Bridging the Gap Between MDs and MBAs

It is a well-known phenomenon that MDs and MBAs approach healthcare from very different perspectives, yet their respective roles and objectives are becoming dependent upon successful collaboration more quickly than they recognize.

As an MBA in a senior management position of a large national physician group for eight years, I have had the opportunity and privilege of working closely with hundreds of physicians in support of their mission to provide high quality and effective care to their patients. Taken as a whole, the experience was a deeply insightful view into the challenges — and the opportunities — faced by the entire U.S. healthcare system in a microcosm. Based on that experience, the following are some insights and observations that might be of some use when contending with the challenge of how to bridge the gap in communications that are often present when MBAs and MDs try to collaborate.  

1. Consensus-building. By training and inclination MBAs tend to be "group thinkers" and are trained to view successful outcomes as dependent upon building consensus. This often leads them down a time-consuming path of seeking permission from various stakeholders to compromise and engage in bargaining in the decision-making process. As the ultimate holder of accountability for what might be dozens of patient encounters each day, the MD naturally views their clinical judgment as the key driver in decision-making: With MDs "the buck stops here." The practice of medicine is not a democracy.

2. Scalability. As a rule, MBAs tend to seek solutions to problems in a way that they perceive to be scalable and replicable, trained in the belief that the capacity to perform repetitively and consistently leads to better efficiency and quality. One-off situations are by definition outliers, and as such their importance tends to be downplayed. MDs have no such luxury and must seek out the unusual. Every case has the potential to be unique in some way. MDs welcome the "interesting case" which can summon all their expertise and break up the dulling effects of routine. The MBA mindset is to view the unusual case as an unwelcome break in the routine, adding cost while slowing down the efficient care of other patients.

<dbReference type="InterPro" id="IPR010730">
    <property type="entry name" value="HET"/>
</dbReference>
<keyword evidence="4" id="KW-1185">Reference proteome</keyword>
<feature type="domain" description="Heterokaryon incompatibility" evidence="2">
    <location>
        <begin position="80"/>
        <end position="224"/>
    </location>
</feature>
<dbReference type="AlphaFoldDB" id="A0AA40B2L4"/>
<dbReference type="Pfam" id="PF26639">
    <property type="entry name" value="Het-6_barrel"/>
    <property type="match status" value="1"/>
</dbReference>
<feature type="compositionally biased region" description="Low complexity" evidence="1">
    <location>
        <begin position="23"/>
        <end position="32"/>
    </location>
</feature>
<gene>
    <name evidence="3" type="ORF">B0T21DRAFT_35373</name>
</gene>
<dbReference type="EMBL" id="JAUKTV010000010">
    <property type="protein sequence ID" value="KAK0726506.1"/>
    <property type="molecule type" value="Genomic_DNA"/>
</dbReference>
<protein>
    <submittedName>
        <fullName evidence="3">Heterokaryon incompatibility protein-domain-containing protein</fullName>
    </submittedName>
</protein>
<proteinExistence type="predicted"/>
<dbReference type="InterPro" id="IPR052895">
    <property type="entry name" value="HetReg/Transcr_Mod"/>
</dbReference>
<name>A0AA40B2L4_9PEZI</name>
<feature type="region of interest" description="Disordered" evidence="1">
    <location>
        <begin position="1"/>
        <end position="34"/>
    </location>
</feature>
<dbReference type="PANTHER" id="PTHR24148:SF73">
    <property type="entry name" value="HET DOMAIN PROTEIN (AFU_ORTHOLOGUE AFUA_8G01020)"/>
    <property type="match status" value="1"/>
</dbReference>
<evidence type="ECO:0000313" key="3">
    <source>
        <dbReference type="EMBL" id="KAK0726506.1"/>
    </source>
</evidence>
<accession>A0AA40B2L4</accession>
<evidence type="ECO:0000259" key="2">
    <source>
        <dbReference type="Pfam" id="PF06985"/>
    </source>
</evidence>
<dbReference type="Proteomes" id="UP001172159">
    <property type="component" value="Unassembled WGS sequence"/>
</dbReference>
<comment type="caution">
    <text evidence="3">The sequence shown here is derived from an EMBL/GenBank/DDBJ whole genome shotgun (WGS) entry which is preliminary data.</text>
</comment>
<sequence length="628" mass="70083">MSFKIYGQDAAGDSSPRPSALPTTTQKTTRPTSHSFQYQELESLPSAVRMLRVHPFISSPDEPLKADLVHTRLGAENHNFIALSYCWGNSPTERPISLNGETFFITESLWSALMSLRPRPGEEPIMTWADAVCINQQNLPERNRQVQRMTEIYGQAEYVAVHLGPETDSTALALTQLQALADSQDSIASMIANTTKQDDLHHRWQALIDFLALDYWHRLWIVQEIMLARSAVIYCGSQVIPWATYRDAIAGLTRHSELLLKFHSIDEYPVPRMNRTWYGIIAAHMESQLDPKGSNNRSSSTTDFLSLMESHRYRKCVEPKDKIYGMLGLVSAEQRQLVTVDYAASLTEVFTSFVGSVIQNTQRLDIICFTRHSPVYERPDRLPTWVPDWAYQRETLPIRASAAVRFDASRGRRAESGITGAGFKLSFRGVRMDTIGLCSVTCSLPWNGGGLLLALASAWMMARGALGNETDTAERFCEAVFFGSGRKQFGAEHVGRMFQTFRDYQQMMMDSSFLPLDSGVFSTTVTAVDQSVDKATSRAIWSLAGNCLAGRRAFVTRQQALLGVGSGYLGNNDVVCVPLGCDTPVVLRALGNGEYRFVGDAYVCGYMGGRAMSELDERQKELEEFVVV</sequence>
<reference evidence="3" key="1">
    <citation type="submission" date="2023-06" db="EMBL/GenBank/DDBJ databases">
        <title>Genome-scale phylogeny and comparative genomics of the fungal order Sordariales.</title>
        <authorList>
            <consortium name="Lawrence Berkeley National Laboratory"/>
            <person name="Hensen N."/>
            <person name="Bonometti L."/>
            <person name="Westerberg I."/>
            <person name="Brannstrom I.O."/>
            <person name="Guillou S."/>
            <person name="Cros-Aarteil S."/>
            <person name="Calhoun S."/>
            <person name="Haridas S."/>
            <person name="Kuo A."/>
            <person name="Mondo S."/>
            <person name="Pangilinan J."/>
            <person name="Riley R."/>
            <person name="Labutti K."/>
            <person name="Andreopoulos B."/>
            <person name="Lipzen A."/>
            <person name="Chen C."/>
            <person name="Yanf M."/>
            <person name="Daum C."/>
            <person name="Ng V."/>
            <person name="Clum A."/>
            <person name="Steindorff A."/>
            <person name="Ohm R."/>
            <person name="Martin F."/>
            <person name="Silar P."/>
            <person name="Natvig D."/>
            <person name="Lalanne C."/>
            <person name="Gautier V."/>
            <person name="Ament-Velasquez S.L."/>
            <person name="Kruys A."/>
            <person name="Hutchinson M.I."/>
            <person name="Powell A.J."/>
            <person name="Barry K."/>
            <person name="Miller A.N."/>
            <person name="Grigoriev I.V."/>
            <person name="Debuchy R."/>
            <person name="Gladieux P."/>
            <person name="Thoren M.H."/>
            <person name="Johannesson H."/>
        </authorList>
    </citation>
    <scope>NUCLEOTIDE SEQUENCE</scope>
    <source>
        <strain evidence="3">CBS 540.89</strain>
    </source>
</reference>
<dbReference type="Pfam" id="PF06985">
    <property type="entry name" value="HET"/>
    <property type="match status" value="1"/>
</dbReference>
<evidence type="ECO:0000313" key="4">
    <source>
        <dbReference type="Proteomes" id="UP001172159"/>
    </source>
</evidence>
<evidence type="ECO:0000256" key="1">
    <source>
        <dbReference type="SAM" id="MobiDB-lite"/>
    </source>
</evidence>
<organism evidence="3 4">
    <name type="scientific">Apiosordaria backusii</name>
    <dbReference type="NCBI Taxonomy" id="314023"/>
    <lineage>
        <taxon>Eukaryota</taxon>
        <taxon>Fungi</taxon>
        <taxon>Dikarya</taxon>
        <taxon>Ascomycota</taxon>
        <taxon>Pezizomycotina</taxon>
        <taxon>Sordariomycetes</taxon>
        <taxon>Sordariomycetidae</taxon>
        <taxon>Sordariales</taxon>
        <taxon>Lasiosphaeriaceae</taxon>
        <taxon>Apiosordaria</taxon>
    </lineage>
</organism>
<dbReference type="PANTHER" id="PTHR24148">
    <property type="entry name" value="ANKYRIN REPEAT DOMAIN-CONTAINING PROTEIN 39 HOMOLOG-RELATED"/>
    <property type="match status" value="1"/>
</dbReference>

3. Centralization. MDs are most comfortable with decision-making that takes place locally and in their own immediacy. The more that decisions require centralized control, the less autonomy and control remains with the MD. The often-repeated expression "all healthcare is local" is rooted in an axiomatic faith in physician autonomy as a cornerstone of the medical culture. MBAs, on the other hand, tend to seek centralized approaches to decision-making, often appearing in the guise of policies, programs and processes. MBAs often quietly harbor the view that the MDs insistence on autonomy is somewhat overdone, and may not be as indispensable an ingredient to effective patient care as they might think.

4. Leadership. MBAs like to think of themselves as either nascent or actual leaders. It is understood that their intention is to build a career trajectory that will move them up in their organization (or in another organization) into positions of increasing authority and control. After all, this is an important reason why they become MBAs in the first place. MDs tend not to harbor this kind of ambition in the same way, though there are plenty of exceptions. In any event, the MD follows a very different career path, and there are usually fewer steps on a career ladder available for the MD to climb. The result of this is a dearth of opportunities for MDs to practice leadership skills on a routine basis. This is a systemic weakness which needs to be addressed, because from the MBA's viewpoint the lack of trained physician leaders creates a "leadership vacuum" in many healthcare organizations that need to be filled; MBAs are happy to fill them.

5. Performance. One of the healthcare MBA's favorite analytical tools is performance rankings of the MDs. Quantifying "results" based on pre-determined metrics, assigning them a weight for averaging purposes and reducing performance down to a number is, to the MBA, how MDs and indeed all workers should be measured. "You manage what you measure" is the MBA's mantra. This does not always sit well with MDs, who may viscerally react to this uniform approach to performance assessment as inappropriate and even fundamentally at odds with the practice of medicine. Too much context is lost in the numbers, and too many factors beyond their personal control bear upon the performance "data."